Iain Sinclair – Memo Roi with Emily Richardson
This is a journey through Hackney tracing loss and disappearance. With the format of capturing being purely on video, I feel based around the overall concept of loss/disappearance, a more effective format could have been used to showcase what had been captured or perhaps further developed from the video.
The reasoning behind this is that the video provokes emotion, it allows you to see past the initial abandoned allotment and begins to suggest emotion and character to each shed about to be destroyed. Although the video works in regards to the over voice, home made style and stillness / quietness, I just think it could have had a more powerful response to portray the message to a more memorable standard.
However, it has still impacted on my thought process in regards to seeing things differently, considering emotion or the history of elements. This video focuses on the perspective of seeing things in a different frame of mind or situation, rather than physically seeing something different. Both of which, I believe, are just as important.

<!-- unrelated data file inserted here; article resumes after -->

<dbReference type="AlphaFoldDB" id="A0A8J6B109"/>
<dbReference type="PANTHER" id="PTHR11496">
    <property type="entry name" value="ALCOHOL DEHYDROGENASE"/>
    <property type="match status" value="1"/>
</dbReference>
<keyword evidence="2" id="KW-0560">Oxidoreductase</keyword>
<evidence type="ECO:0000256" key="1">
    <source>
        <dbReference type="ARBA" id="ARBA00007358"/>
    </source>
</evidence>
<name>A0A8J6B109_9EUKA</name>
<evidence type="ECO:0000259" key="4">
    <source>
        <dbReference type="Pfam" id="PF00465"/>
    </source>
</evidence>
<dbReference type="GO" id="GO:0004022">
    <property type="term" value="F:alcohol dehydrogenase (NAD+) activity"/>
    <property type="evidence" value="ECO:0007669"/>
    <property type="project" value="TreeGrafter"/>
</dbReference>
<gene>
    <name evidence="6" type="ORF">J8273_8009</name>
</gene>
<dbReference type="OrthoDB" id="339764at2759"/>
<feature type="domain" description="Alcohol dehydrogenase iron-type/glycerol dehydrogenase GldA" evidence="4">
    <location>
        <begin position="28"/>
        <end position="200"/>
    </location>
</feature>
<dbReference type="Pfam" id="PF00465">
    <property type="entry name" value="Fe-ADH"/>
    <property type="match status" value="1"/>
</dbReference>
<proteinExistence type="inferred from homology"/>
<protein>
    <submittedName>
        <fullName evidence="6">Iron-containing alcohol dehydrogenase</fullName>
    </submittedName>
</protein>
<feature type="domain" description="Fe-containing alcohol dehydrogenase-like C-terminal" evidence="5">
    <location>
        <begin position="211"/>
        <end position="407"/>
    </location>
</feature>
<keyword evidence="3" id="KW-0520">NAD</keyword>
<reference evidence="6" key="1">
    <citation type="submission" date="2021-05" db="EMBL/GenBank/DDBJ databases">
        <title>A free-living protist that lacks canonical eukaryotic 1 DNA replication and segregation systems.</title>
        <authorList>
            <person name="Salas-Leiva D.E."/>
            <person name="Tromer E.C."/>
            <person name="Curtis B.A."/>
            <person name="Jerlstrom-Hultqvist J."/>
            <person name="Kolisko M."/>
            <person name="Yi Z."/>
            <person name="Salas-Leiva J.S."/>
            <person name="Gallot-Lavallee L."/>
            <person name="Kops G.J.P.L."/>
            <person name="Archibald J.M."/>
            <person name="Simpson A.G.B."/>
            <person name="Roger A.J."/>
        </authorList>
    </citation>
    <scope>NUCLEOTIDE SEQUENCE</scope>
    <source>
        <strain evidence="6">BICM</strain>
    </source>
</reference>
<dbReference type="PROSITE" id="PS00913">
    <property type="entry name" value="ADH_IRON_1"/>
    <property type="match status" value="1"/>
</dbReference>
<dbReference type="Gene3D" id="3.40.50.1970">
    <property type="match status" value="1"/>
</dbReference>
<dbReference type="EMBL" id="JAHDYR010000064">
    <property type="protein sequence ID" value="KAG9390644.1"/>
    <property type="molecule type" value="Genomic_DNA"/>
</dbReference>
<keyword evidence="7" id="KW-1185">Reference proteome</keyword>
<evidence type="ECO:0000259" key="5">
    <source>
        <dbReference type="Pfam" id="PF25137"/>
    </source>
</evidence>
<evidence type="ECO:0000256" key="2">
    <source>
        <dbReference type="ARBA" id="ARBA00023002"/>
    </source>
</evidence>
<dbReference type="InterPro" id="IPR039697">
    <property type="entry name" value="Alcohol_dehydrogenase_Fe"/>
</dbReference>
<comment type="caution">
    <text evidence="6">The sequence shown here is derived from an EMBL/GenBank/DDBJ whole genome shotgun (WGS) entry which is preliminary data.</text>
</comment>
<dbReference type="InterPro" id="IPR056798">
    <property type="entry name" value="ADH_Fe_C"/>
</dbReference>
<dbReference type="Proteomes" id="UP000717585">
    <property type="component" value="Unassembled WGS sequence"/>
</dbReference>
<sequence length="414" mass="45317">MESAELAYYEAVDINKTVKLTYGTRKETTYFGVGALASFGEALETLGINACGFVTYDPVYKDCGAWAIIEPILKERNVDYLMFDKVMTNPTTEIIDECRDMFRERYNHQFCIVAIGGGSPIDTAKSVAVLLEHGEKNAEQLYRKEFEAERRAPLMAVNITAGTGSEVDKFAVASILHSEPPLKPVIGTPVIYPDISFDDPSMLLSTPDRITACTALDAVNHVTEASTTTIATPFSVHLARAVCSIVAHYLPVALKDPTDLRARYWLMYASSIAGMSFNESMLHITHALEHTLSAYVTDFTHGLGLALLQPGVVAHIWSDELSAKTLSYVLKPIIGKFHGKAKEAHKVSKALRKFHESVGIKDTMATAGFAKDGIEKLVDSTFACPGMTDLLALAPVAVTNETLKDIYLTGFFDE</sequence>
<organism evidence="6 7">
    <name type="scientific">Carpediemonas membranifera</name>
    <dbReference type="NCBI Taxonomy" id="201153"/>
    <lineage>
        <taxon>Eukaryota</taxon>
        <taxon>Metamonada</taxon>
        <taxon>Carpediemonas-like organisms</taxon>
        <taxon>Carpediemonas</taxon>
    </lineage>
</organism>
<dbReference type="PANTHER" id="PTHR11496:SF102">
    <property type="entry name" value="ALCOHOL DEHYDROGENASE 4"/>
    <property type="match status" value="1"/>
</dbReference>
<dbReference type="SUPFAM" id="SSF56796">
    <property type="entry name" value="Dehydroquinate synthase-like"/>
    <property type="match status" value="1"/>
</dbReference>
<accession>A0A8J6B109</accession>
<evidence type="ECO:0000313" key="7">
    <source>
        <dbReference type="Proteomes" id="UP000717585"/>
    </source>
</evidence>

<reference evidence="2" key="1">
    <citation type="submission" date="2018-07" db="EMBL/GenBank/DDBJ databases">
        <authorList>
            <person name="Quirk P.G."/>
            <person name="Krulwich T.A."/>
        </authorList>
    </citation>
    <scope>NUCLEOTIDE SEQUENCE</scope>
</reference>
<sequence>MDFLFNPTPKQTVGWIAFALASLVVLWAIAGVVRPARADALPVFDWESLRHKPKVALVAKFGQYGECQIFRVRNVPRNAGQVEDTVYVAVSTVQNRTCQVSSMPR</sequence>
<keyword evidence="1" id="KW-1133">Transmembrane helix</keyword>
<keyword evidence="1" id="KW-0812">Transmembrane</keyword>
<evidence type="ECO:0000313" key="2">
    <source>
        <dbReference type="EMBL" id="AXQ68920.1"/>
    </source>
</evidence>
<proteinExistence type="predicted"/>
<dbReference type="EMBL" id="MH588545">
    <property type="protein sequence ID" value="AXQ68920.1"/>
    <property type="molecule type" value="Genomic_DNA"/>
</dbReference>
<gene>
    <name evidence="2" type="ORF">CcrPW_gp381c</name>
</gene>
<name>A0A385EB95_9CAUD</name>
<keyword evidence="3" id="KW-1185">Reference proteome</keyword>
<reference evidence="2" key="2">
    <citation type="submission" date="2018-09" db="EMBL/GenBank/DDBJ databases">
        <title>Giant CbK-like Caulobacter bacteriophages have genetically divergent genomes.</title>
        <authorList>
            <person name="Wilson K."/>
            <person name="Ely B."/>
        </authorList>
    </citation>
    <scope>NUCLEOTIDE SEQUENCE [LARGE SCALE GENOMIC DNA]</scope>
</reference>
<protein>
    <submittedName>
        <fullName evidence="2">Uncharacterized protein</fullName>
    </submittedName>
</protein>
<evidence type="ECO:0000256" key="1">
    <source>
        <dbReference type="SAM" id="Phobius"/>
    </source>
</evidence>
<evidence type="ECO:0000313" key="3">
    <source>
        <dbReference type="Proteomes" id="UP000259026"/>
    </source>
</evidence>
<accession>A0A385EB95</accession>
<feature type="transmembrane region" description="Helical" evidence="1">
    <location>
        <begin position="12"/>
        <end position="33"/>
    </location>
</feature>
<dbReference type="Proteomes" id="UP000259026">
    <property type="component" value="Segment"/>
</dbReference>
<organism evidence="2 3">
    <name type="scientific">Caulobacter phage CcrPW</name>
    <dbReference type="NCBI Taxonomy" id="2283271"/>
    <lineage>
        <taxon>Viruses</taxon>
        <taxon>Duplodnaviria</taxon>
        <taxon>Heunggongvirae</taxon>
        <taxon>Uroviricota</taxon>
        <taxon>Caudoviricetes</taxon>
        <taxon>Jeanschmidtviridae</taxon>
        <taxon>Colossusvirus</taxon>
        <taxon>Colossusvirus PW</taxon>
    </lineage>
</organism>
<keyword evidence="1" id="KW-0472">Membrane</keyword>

An example of seeing things differently physically is artist Vincent Bal who calls himself a ‘Shadowist’, he creates new elements from the shadows of other physical elements, thus, seeing beyond the original element – looking and capturing in a different frame of mind. His instagram showcases a wide range of examples of his way of seeing and producing work from this. His style is playful and creates a personality from his own way of seeing.
John Berger – Ways of Seeing (linking to lecture also)
‘There is never a point where there isn’t anything to collect and if it gets to that point, that’s bad!’